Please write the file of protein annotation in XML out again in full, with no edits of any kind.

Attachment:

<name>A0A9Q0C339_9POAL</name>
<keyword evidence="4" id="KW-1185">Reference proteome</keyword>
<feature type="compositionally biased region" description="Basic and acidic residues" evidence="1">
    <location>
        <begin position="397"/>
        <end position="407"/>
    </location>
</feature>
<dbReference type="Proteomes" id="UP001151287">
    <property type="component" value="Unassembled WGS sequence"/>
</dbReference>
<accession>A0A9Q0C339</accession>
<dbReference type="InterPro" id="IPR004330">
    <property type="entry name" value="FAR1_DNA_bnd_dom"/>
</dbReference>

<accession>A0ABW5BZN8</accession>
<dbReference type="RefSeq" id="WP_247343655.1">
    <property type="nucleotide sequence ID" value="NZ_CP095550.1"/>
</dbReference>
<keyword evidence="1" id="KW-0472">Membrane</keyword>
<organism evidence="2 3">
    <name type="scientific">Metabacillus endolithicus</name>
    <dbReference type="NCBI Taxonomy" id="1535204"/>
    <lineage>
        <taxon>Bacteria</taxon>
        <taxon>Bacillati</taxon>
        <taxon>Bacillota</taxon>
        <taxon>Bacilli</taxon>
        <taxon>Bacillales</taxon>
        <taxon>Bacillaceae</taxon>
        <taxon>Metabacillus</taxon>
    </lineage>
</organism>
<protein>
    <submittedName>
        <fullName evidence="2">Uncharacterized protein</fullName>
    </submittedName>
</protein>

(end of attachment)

<name>A0A9Q0C339_9POAL</name>
<keyword evidence="4" id="KW-1185">Reference proteome</keyword>
<feature type="compositionally biased region" description="Basic and acidic residues" evidence="1">
    <location>
        <begin position="397"/>
        <end position="407"/>
    </location>
</feature>
<dbReference type="Proteomes" id="UP001151287">
    <property type="component" value="Unassembled WGS sequence"/>
</dbReference>
<accession>A0A9Q0C339</accession>
<dbReference type="InterPro" id="IPR004330">
    <property type="entry name" value="FAR1_DNA_bnd_dom"/>
</dbReference>

<accession>A0ABW5BZN8</accession>
<dbReference type="RefSeq" id="WP_247343655.1">
    <property type="nucleotide sequence ID" value="NZ_CP095550.1"/>
</dbReference>
<keyword evidence="1" id="KW-0472">Membrane</keyword>
<organism evidence="2 3">
    <name type="scientific">Metabacillus endolithicus</name>
    <dbReference type="NCBI Taxonomy" id="1535204"/>
    <lineage>
        <taxon>Bacteria</taxon>
        <taxon>Bacillati</taxon>
        <taxon>Bacillota</taxon>
        <taxon>Bacilli</taxon>
        <taxon>Bacillales</taxon>
        <taxon>Bacillaceae</taxon>
        <taxon>Metabacillus</taxon>
    </lineage>
</organism>
<protein>
    <submittedName>
        <fullName evidence="2">Uncharacterized protein</fullName>
    </submittedName>
</protein>